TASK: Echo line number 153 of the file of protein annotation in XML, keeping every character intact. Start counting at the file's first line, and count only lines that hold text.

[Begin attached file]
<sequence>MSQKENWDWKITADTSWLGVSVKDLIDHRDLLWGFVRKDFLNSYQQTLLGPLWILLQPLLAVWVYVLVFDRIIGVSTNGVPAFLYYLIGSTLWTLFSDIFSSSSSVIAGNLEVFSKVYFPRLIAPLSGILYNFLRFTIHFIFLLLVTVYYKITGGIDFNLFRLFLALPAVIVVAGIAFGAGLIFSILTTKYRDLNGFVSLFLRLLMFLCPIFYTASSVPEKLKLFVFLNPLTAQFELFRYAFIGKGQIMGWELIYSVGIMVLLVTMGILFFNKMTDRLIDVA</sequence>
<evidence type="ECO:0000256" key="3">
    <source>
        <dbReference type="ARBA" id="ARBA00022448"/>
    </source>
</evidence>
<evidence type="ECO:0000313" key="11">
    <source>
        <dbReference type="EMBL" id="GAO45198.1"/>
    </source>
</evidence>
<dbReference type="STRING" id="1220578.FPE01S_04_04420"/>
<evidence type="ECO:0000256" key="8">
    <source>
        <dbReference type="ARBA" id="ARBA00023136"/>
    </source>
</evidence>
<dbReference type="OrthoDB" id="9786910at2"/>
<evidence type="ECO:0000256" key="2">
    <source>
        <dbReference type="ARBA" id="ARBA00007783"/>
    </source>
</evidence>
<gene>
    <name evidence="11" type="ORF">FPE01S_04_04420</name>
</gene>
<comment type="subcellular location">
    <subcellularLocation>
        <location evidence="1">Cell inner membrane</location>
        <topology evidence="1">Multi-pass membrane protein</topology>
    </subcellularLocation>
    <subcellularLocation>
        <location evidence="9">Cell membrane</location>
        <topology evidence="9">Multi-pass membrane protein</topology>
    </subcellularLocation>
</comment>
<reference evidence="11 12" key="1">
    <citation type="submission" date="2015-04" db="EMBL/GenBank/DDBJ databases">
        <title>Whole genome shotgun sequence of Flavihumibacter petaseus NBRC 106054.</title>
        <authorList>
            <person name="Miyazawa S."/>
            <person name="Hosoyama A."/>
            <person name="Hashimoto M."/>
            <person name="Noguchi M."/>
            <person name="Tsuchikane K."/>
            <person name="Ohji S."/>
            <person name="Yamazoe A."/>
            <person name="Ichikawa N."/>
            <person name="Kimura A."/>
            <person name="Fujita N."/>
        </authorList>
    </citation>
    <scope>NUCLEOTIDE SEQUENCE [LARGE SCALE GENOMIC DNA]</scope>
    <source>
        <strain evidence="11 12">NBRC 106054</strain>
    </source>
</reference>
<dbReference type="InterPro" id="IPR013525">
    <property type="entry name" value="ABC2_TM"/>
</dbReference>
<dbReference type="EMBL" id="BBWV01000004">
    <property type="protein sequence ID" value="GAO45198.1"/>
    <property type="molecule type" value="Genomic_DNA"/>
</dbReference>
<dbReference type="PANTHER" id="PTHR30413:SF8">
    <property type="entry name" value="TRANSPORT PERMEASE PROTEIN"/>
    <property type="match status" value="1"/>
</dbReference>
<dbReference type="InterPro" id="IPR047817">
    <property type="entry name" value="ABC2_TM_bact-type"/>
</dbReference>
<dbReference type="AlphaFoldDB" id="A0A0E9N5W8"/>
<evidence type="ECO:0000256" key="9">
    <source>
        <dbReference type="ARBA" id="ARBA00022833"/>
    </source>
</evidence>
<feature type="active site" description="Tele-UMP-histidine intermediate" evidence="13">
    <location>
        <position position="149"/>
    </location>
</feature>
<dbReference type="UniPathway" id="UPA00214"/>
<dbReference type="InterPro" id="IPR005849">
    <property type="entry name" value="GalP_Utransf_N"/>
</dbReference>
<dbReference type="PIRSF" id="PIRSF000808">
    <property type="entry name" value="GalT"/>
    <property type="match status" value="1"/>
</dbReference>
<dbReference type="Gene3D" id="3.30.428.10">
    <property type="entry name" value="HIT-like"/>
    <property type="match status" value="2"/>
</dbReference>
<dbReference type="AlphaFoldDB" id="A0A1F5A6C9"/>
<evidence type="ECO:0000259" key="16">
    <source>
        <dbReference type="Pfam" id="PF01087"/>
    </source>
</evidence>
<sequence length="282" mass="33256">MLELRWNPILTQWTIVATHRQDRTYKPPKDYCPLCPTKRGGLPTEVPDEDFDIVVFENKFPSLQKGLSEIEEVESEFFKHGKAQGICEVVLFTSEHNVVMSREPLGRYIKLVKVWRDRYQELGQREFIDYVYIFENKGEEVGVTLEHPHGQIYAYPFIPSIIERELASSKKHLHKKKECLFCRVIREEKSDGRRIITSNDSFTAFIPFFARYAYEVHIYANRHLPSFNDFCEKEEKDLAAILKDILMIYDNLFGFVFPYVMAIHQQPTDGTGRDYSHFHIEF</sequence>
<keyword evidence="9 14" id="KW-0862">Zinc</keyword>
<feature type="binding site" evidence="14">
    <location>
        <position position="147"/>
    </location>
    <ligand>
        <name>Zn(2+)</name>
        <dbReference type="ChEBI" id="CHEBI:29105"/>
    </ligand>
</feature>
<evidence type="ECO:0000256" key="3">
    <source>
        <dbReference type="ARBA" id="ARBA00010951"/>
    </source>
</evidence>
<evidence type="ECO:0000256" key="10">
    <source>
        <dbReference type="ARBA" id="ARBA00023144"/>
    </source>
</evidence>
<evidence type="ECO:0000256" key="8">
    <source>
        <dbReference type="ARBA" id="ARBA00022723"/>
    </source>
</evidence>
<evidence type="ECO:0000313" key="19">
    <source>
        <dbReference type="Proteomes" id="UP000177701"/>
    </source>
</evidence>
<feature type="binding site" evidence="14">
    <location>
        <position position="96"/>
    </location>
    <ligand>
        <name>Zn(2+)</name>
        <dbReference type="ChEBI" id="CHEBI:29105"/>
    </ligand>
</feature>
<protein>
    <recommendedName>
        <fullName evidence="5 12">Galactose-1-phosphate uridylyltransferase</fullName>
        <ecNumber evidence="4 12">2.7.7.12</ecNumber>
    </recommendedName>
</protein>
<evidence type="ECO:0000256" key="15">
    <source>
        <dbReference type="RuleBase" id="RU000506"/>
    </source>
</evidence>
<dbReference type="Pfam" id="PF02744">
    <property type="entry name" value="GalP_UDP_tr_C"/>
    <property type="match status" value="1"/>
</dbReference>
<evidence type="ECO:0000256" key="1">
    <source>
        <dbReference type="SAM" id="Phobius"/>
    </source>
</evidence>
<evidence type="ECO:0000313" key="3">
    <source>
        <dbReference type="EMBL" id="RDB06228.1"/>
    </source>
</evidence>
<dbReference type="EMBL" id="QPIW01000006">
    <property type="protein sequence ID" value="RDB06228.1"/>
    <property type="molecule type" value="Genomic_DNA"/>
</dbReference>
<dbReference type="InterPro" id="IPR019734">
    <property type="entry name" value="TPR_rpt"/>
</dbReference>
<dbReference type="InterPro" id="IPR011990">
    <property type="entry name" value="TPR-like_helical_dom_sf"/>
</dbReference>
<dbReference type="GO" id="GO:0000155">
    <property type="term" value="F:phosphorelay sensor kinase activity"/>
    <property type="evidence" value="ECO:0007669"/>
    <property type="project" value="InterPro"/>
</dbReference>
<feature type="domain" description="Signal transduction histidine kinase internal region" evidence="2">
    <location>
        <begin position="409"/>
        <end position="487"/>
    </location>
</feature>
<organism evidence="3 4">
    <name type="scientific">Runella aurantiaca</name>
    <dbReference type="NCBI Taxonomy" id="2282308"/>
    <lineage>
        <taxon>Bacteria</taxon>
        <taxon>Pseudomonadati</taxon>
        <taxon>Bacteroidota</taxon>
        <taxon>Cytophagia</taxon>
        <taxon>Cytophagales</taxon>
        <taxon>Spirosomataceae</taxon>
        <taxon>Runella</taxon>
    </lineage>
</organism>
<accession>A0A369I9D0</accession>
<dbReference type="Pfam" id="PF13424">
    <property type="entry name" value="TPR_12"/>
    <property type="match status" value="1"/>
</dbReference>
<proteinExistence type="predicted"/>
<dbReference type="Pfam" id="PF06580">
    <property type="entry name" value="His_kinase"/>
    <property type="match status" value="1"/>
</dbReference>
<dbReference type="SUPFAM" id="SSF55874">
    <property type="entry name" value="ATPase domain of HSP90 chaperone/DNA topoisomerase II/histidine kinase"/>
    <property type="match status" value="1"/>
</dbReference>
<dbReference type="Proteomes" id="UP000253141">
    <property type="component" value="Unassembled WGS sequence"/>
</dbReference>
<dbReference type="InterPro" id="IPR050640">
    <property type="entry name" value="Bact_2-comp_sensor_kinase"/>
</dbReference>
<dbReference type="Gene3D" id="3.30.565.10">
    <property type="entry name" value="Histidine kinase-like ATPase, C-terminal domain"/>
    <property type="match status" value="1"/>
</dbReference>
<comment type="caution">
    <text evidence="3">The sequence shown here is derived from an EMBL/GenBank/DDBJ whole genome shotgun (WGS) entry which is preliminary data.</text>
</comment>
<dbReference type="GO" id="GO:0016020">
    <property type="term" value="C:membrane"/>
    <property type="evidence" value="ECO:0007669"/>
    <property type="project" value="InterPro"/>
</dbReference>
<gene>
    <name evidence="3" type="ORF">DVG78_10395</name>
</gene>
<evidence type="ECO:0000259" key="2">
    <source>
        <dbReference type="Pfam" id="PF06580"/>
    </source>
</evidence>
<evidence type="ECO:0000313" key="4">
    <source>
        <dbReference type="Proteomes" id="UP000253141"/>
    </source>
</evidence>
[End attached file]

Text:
    <property type="entry name" value="GalP_UDP_tr_C"/>